Information about the number of indices in memory accesses

Hi all,

For loads and stores i want to extract information about the number of indices accessed. For instance:

struct S {int X, int *Y};

__global__ void kernel(int *A, int **B, struct S) {
int x = A[..][..]; // -> L: A[..][..]
int y = *B[2]; // -> L: B[0][2]
int z = S.y[..]; // -> L: S.1[..]

// etc..

I am performing some preprocessing on IR to:
1. Move constant inline GEPs into instructions
2. For loads and stores without a GEP operand, explicitly create a (trivial) GEP with index 0

So now the operand of every load and store is a GEP instruction.

For simple stuff i am getting the right answer but when the index expression becomes more complex multiple GEPs are introduced. For instance:

*(A+2*(blockDim.x*blockIdx.x+threadIdx.x+1)+2+3) = 5;


%6 = call i32
%7 = call i32
%8 = mul i32 %6, %7,
%9 = call i32
%10 = add i32 %8, %9,
%11 = add i32 %10, 1,
%12 = mul i32 2, %11,
%13 = zext i32 %12 to i64,
%14 = getelementptr inbounds i32, i32* %0, i64 %13
%15 = getelementptr inbounds i32, i32* %14, i64 2
%16 = getelementptr inbounds i32, i32* %15, i64 3
store i32 5, i32* %16, align 4,

So i guess relying on the number of GEPs to figure the number of indices is only a heuristic. Is there a more robust way to go on about it? Or some example i can look at?

PS: I'm only interested about CUDA kernels.


Anyone? I'd really appreciate any hints to look up as i'm somewhat stuck with this.


Hi Ees,

SCEV Delinearization is the closest I know. But it has its problems. Well for one your expression should be SCEVable.

But more importantly, SCEV Delinearization is trying to deduce something that is high-level (actually source-level) from a low-level IR in which a lot of this info has been lost. So, since there’s not a 1-1 mapping from high-level code to LLVM IR, going backwards will always be imperfect.

And so since you are too trying to deduce a high-level thing, I believe that any solution will be imperfect.


As Stefanos mentioned, LLVM-IR is generally too low-level for this. C/C++ semantics also don’t make it easier due to possible aliasing.

The 3 cases are very different to analyze.

  1. A[…][…] is syntactically invalid. A is a single pointer.
  2. *B[2] Is not equivalent to B[0][2], but to B[2][0]. This jagged/indirect/pointer-chasing arrays accesses are expressed as chains of getelementptr and load instructions. However, they cannot be usefully optimized because pointers on each level can actually point to the same thing. Eg:

int data[] = { 41, 42, 43 };
B[0] = data;
B[1] = data;
B[2] = data;


B[0][1] == B[1][1] == B[2][1] == 42;

  1. S.y[…] can be one or multiple getelementptr instructions and is the most analyzable since all indices are static at compile-time. The number of subscripts and their values can directly be taken from the getelementptr instruction(s). The pointers-to-int can still alias with other ints in the program.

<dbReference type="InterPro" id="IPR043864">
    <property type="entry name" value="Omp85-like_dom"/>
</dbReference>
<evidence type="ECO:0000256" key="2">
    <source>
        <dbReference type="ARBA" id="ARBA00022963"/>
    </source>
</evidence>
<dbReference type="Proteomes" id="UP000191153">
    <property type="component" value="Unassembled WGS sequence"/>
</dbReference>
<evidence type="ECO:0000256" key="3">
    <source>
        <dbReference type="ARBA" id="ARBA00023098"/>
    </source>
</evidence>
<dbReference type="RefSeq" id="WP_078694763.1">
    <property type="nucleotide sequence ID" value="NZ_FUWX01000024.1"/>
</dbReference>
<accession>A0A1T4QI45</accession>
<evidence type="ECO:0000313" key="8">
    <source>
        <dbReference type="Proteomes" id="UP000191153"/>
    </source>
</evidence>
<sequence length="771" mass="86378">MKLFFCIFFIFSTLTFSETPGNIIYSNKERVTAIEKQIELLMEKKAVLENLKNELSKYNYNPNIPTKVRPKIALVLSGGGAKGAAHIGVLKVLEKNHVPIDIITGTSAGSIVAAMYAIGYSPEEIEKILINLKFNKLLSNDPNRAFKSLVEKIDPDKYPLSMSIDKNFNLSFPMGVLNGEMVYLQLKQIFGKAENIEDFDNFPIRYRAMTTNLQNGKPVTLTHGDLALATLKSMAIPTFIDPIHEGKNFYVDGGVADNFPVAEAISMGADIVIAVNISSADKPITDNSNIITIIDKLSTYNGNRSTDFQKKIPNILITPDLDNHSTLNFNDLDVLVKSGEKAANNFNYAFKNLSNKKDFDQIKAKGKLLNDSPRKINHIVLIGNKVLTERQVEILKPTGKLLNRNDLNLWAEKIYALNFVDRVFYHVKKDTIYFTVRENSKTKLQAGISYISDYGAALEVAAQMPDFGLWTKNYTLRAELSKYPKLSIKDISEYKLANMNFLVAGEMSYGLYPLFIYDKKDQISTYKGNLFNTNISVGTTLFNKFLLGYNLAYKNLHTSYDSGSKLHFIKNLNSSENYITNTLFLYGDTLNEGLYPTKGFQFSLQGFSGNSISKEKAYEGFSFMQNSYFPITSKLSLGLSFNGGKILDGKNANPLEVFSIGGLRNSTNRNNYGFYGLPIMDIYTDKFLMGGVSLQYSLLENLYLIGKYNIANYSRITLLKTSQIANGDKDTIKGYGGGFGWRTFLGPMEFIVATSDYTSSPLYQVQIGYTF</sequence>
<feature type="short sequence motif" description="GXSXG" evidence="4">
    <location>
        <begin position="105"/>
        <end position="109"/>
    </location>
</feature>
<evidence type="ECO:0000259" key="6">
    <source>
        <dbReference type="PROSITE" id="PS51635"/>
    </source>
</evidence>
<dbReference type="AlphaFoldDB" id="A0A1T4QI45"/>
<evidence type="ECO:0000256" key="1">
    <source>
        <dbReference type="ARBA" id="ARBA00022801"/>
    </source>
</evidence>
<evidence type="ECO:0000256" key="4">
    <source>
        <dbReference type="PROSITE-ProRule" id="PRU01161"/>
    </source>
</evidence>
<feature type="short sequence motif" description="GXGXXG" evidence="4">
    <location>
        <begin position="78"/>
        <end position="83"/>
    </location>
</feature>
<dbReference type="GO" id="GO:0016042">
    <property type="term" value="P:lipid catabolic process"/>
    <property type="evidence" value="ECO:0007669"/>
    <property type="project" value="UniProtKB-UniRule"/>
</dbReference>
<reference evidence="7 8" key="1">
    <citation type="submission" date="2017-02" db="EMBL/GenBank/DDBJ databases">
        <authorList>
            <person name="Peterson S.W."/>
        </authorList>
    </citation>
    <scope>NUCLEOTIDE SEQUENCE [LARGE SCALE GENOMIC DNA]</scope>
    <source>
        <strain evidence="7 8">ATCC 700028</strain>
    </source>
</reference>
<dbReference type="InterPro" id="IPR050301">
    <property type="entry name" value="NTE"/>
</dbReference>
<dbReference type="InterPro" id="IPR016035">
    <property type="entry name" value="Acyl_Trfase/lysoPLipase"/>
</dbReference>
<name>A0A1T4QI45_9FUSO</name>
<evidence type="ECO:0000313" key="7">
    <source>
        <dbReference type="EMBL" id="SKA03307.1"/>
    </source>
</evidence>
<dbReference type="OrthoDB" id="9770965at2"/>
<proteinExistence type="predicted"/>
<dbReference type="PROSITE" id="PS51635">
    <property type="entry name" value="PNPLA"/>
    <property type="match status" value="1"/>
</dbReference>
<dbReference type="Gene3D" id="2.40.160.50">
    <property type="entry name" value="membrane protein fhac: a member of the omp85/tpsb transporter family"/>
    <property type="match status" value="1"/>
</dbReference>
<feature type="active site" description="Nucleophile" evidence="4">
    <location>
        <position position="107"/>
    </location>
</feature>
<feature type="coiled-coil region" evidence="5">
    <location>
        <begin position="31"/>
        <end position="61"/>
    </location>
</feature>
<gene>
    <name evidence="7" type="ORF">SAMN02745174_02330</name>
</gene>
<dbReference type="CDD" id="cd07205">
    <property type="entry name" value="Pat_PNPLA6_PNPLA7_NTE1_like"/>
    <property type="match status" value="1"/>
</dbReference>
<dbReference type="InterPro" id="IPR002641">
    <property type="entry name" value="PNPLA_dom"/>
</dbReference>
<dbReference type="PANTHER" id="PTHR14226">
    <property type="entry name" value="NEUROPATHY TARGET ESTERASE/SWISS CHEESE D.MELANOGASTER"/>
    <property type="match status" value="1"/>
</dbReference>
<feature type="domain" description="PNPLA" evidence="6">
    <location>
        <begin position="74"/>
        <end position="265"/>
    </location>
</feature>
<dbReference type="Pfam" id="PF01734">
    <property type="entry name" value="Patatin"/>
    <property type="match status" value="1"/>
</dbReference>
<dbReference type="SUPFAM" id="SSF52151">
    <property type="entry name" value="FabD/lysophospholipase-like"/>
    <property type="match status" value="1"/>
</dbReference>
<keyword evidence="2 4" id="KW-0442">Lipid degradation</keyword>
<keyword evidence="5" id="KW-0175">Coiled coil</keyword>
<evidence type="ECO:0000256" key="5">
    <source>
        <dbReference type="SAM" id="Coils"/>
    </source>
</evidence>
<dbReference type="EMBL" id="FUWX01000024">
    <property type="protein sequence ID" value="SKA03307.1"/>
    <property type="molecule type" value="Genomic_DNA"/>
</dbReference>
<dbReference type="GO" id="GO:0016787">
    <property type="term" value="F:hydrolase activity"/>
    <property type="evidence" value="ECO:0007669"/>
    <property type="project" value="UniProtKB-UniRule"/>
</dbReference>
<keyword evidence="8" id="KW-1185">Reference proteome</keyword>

2. These case of VLA or manually linearized array:

int C = alloca(sizeof(int) * m * n);
C[x + m

This is intended to have two dimensions, but appear as just one in the LLVM-IR. The following (C99 VLA) is compiled to approximately the same LLVM-IR

int C[n][m];

Delinearization as mentioned by Stefanos tries to recover the two subscripts x and y, but can only do so heuristically. Also keep in mind that
C[1][-1] appears as the same IR as C[0][m-1], so there is no unique way to delinerarize. In particular, one cannot just assume that if all indices are different, that the memory locations being accessed are different (again, a pointer aliasing problem)


Michael makes a great point about aliasing here and different indexing that accesses the same element!

Another note: x = A[0][2] is fundamentally different depending on the type of A. If e.g. A was declared: int A[10][20], there’s only one load. A is a (and is treated as) a linear buffer,
and GEPs only pinpoint the specific position of A[0][2] in this buffer (i.e. 0*10 + 2). But if A was e.g. this: int **A, there two loads. One load to get the “pointer of the zeroth row” and another load to get the 2nd element off of that row.

So, you see, all these things make any deduction method very very imprecise.


Στις Σάβ, 3 Οκτ 2020 στις 5:13 π.μ., ο/η Michael Kruse <> έγραψε:

Stefanos, Michael, thank you for your responses. I’ve been toying with this for some days now and i kind of figured/feared this might not be possible, i just thought, that maybe there is something. I’m new to LLVM so i’m not aware of most things. In any case i’ve decided to take another direction with this.

May i ask one more thing? Say i want for each load/store to get a name for the base pointer. For instance the “A”, “B”, “S.1” in the example above.

In this example:

%14 = getelementptr inbounds i32, i32* %0, i64 %13
%15 = getelementptr inbounds i32, i32* %14, i64 2
%16 = getelementptr inbounds i32, i32* %15, i64 3
store i32 5, i32* %16, align 4,

I can follow the GEP chain until i hit an argument/global/alloca. But what if there are temporaries in between them? Is there a more generic/systematic way to go on about it?
Maybe some project you are aware of that does something similar to have a look at?


Hi Ees,

You may want to have a look at GetUnderlyingObjects (
The page takes some time to load. Alternatively, you can see the implementation at ValueTracking.cpp (
and use it by including llvm/Analysis/ValueTracking.h.

Note that you probably don’t want to call this frequently.


Στις Σάβ, 3 Οκτ 2020 στις 3:26 μ.μ., ο/η Ees <> έγραψε: